Local music players are apps that turn your phone into an MP3 player that also happens to make calls. That may not sound like something you can put on a box now that music streaming services are the new hotness, but some of us still prefer to build up our own libraries, stick them on a ridiculously large microSD card, and jam using an interface of our choice. Read More
Local music players (as opposed to online radio and cloud storage players) sometimes seem like dinosaurs now that everyone and their dog is offering a connected music option, but there are still plenty of users who prefer high-quality playback of local files. For them, the years-old PowerAmp remains a popular choice thanks to its excellent codec support, extensive equalizer, and a long list of musical creature comforts. Developer Max MP has now made version 3.0 of the app available as a public alpha; you can download the APK directly from the app's user forum. Read More
When I was looking at local music players on Android for my roundup, I tried to find an app that would analyze your songs' BPM and let you create playlists accordingly, but couldn't land on one that did the job well. Both DjRun and RockMyRun use BPM to build their playlists, but they are geared toward running and active lifestyles. What if you just wanted slow mellow songs to chill to? Or fast uptempo music to ease your homework struggle? There didn't seem to be an alternative that fit the bill quite well, until Splyce came along today.
Although it has been available on iOS for a (long) while, Splyce has just made the jump to Android. Read More
Are you looking for a local music player that fits in with your oh-so Material Android 5.1 custom ROM? Then let you fingers do the walking to Gramophone, now available on the Play Store. This stand-alone music app has been in private beta for some time, but now you can grab it without even messing with that awkward Google+ community invitation system. It's a free download for Android 4.1 or later.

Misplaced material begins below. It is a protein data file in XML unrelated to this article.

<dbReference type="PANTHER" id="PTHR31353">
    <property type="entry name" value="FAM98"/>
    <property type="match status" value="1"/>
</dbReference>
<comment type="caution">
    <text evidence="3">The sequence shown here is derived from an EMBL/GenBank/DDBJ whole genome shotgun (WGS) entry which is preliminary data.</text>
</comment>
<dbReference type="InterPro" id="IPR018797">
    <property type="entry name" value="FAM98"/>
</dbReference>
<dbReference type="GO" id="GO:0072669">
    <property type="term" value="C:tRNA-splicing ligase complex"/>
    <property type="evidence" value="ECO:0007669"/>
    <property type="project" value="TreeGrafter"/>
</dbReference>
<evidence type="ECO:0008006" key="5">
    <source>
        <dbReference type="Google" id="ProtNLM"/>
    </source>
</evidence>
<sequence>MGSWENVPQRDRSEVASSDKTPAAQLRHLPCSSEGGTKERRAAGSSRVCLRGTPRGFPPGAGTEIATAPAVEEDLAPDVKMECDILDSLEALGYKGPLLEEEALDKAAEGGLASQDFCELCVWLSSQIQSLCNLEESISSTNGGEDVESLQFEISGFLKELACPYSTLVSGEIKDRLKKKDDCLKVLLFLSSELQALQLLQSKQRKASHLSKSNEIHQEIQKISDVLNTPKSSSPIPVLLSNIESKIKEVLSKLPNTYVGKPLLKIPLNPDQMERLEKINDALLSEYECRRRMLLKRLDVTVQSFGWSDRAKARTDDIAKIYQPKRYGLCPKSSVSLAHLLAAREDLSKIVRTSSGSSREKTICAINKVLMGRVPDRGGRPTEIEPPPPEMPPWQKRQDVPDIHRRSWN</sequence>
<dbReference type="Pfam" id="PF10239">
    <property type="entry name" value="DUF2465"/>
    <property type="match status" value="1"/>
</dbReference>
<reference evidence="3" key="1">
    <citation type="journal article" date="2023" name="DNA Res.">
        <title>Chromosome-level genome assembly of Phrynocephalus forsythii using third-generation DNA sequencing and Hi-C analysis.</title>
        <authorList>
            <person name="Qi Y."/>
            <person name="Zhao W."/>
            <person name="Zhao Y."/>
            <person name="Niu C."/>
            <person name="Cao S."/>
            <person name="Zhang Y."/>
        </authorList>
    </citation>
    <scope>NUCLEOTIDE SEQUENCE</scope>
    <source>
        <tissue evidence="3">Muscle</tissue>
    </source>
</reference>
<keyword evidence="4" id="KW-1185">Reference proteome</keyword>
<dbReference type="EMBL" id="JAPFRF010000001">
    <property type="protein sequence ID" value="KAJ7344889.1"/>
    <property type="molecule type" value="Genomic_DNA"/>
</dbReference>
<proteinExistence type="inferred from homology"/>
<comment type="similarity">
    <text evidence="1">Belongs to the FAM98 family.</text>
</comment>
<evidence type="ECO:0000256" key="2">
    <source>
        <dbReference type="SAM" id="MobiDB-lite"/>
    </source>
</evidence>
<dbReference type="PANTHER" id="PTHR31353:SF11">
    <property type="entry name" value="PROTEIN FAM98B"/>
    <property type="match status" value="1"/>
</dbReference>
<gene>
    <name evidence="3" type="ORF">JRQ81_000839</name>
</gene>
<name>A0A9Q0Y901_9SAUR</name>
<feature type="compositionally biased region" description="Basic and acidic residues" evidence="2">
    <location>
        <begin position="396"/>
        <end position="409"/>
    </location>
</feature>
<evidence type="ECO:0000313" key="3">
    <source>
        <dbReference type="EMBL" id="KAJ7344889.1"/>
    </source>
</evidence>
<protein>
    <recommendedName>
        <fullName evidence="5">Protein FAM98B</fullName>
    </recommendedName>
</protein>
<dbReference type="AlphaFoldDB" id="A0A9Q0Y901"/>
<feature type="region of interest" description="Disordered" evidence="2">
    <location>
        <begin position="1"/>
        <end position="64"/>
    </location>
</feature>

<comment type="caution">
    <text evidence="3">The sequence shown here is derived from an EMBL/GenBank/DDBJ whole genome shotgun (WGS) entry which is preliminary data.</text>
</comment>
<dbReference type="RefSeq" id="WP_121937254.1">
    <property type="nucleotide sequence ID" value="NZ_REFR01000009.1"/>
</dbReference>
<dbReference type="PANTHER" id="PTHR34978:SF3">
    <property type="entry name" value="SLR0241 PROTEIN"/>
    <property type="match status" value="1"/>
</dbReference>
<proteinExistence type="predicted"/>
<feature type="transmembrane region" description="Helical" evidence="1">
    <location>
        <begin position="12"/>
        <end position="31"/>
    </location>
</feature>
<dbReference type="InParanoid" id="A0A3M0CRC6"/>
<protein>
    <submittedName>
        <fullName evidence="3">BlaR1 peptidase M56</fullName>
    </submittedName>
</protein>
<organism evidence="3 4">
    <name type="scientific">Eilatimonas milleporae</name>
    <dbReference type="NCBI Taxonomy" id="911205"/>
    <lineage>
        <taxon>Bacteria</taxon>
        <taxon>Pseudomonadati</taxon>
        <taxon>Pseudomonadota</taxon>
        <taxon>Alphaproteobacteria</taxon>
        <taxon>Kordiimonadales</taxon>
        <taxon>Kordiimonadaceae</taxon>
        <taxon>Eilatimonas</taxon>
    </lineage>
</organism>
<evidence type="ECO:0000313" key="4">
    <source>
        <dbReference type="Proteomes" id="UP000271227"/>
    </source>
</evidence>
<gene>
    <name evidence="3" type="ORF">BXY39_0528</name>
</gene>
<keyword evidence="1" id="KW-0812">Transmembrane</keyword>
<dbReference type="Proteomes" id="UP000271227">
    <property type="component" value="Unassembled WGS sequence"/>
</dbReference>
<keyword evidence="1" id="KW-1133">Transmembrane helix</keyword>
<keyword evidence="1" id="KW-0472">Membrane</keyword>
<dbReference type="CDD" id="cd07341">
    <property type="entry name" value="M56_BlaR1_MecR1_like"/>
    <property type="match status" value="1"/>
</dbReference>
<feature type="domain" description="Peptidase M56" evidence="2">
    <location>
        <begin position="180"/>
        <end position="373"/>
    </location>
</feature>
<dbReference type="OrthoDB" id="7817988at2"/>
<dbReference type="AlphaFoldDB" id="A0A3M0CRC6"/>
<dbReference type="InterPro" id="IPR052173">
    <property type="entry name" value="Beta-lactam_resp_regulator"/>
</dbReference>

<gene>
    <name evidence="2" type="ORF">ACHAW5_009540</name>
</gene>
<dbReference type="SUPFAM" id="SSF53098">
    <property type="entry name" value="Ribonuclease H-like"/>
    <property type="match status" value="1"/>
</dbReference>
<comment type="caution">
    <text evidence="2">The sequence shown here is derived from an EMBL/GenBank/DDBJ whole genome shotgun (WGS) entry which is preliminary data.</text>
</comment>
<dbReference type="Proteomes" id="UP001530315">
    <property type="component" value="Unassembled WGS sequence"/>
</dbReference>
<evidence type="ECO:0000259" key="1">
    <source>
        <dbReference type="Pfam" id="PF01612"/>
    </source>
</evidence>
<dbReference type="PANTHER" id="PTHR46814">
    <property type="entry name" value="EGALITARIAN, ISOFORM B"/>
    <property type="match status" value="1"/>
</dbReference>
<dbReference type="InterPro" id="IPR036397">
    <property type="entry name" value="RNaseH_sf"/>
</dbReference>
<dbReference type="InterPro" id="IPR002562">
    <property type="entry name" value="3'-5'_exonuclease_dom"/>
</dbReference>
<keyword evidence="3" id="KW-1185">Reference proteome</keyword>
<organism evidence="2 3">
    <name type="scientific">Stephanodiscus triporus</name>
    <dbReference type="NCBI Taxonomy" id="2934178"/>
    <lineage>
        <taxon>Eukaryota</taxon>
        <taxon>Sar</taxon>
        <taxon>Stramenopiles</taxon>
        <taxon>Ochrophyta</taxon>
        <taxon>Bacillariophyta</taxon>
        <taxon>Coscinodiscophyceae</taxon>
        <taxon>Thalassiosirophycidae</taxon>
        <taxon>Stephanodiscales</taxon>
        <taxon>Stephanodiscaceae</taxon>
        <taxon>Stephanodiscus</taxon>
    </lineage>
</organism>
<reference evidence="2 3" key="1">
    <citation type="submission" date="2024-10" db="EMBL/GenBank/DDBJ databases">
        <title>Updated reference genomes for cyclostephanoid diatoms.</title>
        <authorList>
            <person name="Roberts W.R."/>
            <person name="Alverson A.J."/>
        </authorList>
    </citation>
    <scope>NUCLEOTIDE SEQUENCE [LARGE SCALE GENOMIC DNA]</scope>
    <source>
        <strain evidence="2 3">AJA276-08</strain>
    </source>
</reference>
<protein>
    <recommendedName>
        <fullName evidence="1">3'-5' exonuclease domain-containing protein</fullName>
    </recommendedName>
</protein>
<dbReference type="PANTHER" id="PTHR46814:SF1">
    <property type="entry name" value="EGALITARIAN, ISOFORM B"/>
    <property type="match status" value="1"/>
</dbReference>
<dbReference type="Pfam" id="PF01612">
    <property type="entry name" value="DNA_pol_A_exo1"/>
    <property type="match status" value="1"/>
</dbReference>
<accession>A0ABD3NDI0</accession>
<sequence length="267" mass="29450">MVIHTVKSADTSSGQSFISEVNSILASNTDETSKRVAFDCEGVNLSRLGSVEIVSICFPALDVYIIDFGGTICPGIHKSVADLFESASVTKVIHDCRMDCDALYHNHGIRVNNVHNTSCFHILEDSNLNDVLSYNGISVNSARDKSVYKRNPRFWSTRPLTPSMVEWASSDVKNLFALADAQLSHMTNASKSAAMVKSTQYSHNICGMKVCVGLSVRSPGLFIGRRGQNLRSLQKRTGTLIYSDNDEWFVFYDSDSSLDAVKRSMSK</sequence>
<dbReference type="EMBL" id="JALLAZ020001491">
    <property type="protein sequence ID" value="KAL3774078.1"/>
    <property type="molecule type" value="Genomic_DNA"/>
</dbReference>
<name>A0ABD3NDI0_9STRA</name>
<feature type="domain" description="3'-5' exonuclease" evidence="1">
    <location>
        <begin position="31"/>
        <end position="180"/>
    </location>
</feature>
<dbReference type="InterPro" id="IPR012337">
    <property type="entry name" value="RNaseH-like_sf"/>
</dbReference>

Gramophone is fairly standard as far as music players go: album/artist/genre/playlist views, slide-out hamburger menu, search function. The only part of the interface that isn't immediately obvious is the "now playing" button that brings you to the main playback screen. Read More
The GoneMAD music player has recently (stop me if you've heard this one before) gone mad for material design in its big jump to version 2.0. The app isn't the glossiest or prettiest of the bunch, but it's a fresh upgrade that has spent the better part of a year in development.
The material theme provided out of the box is kind of basic, but the developers have seen fit to throw in over 1,000 themes to choose from. Some are material. Some are holo. Surely you can find something that pleases your aesthetic taste buds.
The changes aren't all surface level. Read More
Google Play Music. Poweramp. Apollo Music Player. We certainly do not suffer from a lack of choice when it comes to local music playback on Android. A simple search for the terms "music player" on the Play Store is guaranteed to yield hundreds of alternatives, varying from the excellent to the good and often the mediocre. However, in a sea of notoriously powerful (like Poweramp, GoneMAD, AIMP, Neutron) or familiar (like DoubleTwist, Apollo, n7 player) apps, hide a few that do something different. This is a selection of 5 such apps.